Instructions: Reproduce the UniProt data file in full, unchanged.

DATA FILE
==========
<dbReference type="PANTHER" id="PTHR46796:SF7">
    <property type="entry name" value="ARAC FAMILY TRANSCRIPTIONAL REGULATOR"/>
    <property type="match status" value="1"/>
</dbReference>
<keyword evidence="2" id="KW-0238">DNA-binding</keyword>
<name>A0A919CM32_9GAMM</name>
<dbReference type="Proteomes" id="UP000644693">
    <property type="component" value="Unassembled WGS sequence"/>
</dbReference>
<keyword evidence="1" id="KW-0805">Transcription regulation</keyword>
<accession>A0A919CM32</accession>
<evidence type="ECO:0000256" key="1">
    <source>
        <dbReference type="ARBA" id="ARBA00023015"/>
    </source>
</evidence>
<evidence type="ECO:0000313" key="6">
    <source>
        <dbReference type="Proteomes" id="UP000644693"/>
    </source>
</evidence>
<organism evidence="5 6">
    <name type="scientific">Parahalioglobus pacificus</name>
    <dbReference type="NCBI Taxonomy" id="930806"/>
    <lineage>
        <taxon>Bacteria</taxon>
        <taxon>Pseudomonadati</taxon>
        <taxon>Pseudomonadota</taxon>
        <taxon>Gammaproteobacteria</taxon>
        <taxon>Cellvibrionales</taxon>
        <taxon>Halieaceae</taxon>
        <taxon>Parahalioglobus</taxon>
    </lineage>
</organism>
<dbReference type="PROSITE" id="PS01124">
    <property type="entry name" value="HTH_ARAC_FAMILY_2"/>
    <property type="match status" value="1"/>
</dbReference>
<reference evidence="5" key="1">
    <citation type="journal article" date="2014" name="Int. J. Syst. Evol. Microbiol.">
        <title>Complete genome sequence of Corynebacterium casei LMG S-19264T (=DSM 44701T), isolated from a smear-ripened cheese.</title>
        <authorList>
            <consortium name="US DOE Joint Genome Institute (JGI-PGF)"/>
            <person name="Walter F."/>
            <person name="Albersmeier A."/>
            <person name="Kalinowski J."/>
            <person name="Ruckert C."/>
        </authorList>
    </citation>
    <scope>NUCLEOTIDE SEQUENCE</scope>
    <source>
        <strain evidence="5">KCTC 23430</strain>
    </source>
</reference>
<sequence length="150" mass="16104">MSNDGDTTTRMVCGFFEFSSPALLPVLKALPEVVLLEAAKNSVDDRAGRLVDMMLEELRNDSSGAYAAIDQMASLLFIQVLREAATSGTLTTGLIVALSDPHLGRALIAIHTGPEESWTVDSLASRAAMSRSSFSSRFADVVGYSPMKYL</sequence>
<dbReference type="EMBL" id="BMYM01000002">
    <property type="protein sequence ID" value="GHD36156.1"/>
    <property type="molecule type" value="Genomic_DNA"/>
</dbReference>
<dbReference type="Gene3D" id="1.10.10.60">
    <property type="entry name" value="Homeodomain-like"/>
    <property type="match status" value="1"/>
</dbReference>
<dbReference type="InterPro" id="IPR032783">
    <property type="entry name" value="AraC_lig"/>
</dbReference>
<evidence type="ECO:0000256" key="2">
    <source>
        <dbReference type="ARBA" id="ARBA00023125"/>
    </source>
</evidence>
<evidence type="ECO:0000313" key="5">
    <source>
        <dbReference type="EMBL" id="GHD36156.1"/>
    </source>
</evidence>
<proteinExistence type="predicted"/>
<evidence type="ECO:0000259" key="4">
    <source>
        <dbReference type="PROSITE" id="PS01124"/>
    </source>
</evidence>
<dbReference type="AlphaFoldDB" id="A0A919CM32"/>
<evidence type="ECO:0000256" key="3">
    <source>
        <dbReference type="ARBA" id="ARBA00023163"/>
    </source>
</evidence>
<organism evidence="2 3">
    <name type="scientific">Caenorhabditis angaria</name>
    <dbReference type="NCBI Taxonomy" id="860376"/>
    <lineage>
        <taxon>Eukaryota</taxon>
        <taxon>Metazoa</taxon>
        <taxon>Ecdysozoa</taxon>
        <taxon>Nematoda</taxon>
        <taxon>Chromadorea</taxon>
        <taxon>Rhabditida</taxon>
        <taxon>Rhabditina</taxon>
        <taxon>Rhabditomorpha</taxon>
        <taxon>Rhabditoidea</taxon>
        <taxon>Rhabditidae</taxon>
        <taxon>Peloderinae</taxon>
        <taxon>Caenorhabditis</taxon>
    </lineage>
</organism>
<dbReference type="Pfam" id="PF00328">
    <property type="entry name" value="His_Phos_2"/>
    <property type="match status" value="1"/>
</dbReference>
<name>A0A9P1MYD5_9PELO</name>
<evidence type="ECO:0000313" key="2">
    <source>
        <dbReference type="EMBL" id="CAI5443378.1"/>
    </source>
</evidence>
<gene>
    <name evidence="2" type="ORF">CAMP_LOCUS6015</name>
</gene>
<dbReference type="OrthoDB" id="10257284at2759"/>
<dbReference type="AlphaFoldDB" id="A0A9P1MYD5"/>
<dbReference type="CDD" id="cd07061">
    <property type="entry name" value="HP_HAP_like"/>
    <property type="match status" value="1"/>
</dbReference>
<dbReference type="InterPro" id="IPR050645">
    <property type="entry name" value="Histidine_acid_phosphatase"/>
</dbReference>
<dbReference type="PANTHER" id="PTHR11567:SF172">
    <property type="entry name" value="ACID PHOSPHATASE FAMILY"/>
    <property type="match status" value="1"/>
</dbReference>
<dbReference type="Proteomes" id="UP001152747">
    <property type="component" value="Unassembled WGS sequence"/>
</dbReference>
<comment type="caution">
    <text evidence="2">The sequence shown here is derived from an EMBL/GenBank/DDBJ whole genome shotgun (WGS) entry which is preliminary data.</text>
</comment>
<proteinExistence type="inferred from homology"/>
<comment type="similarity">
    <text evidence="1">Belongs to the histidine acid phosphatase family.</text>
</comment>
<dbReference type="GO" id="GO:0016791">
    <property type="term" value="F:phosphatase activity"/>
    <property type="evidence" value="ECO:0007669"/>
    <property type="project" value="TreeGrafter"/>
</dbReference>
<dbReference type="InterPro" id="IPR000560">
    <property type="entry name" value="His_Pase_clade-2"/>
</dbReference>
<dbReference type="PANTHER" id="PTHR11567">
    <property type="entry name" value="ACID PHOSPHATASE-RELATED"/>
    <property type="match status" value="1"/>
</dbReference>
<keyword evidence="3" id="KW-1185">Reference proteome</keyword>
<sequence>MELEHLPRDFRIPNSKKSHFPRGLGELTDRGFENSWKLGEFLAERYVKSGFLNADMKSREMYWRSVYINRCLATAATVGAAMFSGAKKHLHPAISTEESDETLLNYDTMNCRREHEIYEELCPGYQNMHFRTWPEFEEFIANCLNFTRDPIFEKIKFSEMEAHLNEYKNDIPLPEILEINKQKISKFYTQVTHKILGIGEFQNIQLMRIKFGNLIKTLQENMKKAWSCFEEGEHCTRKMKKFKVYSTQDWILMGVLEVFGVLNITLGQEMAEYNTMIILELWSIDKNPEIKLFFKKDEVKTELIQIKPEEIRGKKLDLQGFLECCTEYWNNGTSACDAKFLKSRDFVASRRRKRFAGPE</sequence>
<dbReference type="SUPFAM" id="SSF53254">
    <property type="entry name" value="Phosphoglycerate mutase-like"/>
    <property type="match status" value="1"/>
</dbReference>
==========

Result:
<dbReference type="PANTHER" id="PTHR46796:SF7">
    <property type="entry name" value="ARAC FAMILY TRANSCRIPTIONAL REGULATOR"/>
    <property type="match status" value="1"/>
</dbReference>
<keyword evidence="2" id="KW-0238">DNA-binding</keyword>
<name>A0A919CM32_9GAMM</name>
<dbReference type="Proteomes" id="UP000644693">
    <property type="component" value="Unassembled WGS sequence"/>
</dbReference>
<keyword evidence="1" id="KW-0805">Transcription regulation</keyword>
<accession>A0A919CM32</accession>
<evidence type="ECO:0000256" key="1">
    <source>
        <dbReference type="ARBA" id="ARBA00023015"/>
    </source>
</evidence>
<evidence type="ECO:0000313" key="6">
    <source>
        <dbReference type="Proteomes" id="UP000644693"/>
    </source>
</evidence>
<organism evidence="5 6">
    <name type="scientific">Parahalioglobus pacificus</name>
    <dbReference type="NCBI Taxonomy" id="930806"/>
    <lineage>
        <taxon>Bacteria</taxon>
        <taxon>Pseudomonadati</taxon>
        <taxon>Pseudomonadota</taxon>
        <taxon>Gammaproteobacteria</taxon>
        <taxon>Cellvibrionales</taxon>
        <taxon>Halieaceae</taxon>
        <taxon>Parahalioglobus</taxon>
    </lineage>
</organism>
<dbReference type="PROSITE" id="PS01124">
    <property type="entry name" value="HTH_ARAC_FAMILY_2"/>
    <property type="match status" value="1"/>
</dbReference>
<reference evidence="5" key="1">
    <citation type="journal article" date="2014" name="Int. J. Syst. Evol. Microbiol.">
        <title>Complete genome sequence of Corynebacterium casei LMG S-19264T (=DSM 44701T), isolated from a smear-ripened cheese.</title>
        <authorList>
            <consortium name="US DOE Joint Genome Institute (JGI-PGF)"/>
            <person name="Walter F."/>
            <person name="Albersmeier A."/>
            <person name="Kalinowski J."/>
            <person name="Ruckert C."/>
        </authorList>
    </citation>
    <scope>NUCLEOTIDE SEQUENCE</scope>
    <source>
        <strain evidence="5">KCTC 23430</strain>
    </source>
</reference>
<sequence length="150" mass="16104">MSNDGDTTTRMVCGFFEFSSPALLPVLKALPEVVLLEAAKNSVDDRAGRLVDMMLEELRNDSSGAYAAIDQMASLLFIQVLREAATSGTLTTGLIVALSDPHLGRALIAIHTGPEESWTVDSLASRAAMSRSSFSSRFADVVGYSPMKYL</sequence>
<dbReference type="EMBL" id="BMYM01000002">
    <property type="protein sequence ID" value="GHD36156.1"/>
    <property type="molecule type" value="Genomic_DNA"/>
</dbReference>
<dbReference type="Gene3D" id="1.10.10.60">
    <property type="entry name" value="Homeodomain-like"/>
    <property type="match status" value="1"/>
</dbReference>
<dbReference type="InterPro" id="IPR032783">
    <property type="entry name" value="AraC_lig"/>
</dbReference>
<evidence type="ECO:0000256" key="2">
    <source>
        <dbReference type="ARBA" id="ARBA00023125"/>
    </source>
</evidence>
<evidence type="ECO:0000313" key="5">
    <source>
        <dbReference type="EMBL" id="GHD36156.1"/>
    </source>
</evidence>
<proteinExistence type="predicted"/>
<evidence type="ECO:0000259" key="4">
    <source>
        <dbReference type="PROSITE" id="PS01124"/>
    </source>
</evidence>
<dbReference type="AlphaFoldDB" id="A0A919CM32"/>
<evidence type="ECO:0000256" key="3">
    <source>
        <dbReference type="ARBA" id="ARBA00023163"/>
    </source>
</evidence>
<organism evidence="2 3">
    <name type="scientific">Caenorhabditis angaria</name>
    <dbReference type="NCBI Taxonomy" id="860376"/>
    <lineage>
        <taxon>Eukaryota</taxon>
        <taxon>Metazoa</taxon>
        <taxon>Ecdysozoa</taxon>
        <taxon>Nematoda</taxon>
        <taxon>Chromadorea</taxon>
        <taxon>Rhabditida</taxon>
        <taxon>Rhabditina</taxon>
        <taxon>Rhabditomorpha</taxon>
        <taxon>Rhabditoidea</taxon>
        <taxon>Rhabditidae</taxon>
        <taxon>Peloderinae</taxon>
        <taxon>Caenorhabditis</taxon>
    </lineage>
</organism>
<dbReference type="Pfam" id="PF00328">
    <property type="entry name" value="His_Phos_2"/>
    <property type="match status" value="1"/>
</dbReference>
<name>A0A9P1MYD5_9PELO</name>
<evidence type="ECO:0000313" key="2">
    <source>
        <dbReference type="EMBL" id="CAI5443378.1"/>
    </source>
</evidence>
<gene>
    <name evidence="2" type="ORF">CAMP_LOCUS6015</name>
</gene>
<dbReference type="OrthoDB" id="10257284at2759"/>
<dbReference type="AlphaFoldDB" id="A0A9P1MYD5"/>
<dbReference type="CDD" id="cd07061">
    <property type="entry name" value="HP_HAP_like"/>
    <property type="match status" value="1"/>
</dbReference>
<dbReference type="InterPro" id="IPR050645">
    <property type="entry name" value="Histidine_acid_phosphatase"/>
</dbReference>
<dbReference type="PANTHER" id="PTHR11567:SF172">
    <property type="entry name" value="ACID PHOSPHATASE FAMILY"/>
    <property type="match status" value="1"/>
</dbReference>
<dbReference type="Proteomes" id="UP001152747">
    <property type="component" value="Unassembled WGS sequence"/>
</dbReference>
<comment type="caution">
    <text evidence="2">The sequence shown here is derived from an EMBL/GenBank/DDBJ whole genome shotgun (WGS) entry which is preliminary data.</text>
</comment>
<proteinExistence type="inferred from homology"/>
<comment type="similarity">
    <text evidence="1">Belongs to the histidine acid phosphatase family.</text>
</comment>
<dbReference type="GO" id="GO:0016791">
    <property type="term" value="F:phosphatase activity"/>
    <property type="evidence" value="ECO:0007669"/>
    <property type="project" value="TreeGrafter"/>
</dbReference>
<dbReference type="InterPro" id="IPR000560">
    <property type="entry name" value="His_Pase_clade-2"/>
</dbReference>
<dbReference type="PANTHER" id="PTHR11567">
    <property type="entry name" value="ACID PHOSPHATASE-RELATED"/>
    <property type="match status" value="1"/>
</dbReference>
<keyword evidence="3" id="KW-1185">Reference proteome</keyword>
<sequence>MELEHLPRDFRIPNSKKSHFPRGLGELTDRGFENSWKLGEFLAERYVKSGFLNADMKSREMYWRSVYINRCLATAATVGAAMFSGAKKHLHPAISTEESDETLLNYDTMNCRREHEIYEELCPGYQNMHFRTWPEFEEFIANCLNFTRDPIFEKIKFSEMEAHLNEYKNDIPLPEILEINKQKISKFYTQVTHKILGIGEFQNIQLMRIKFGNLIKTLQENMKKAWSCFEEGEHCTRKMKKFKVYSTQDWILMGVLEVFGVLNITLGQEMAEYNTMIILELWSIDKNPEIKLFFKKDEVKTELIQIKPEEIRGKKLDLQGFLECCTEYWNNGTSACDAKFLKSRDFVASRRRKRFAGPE</sequence>
<dbReference type="SUPFAM" id="SSF53254">
    <property type="entry name" value="Phosphoglycerate mutase-like"/>
    <property type="match status" value="1"/>
</dbReference>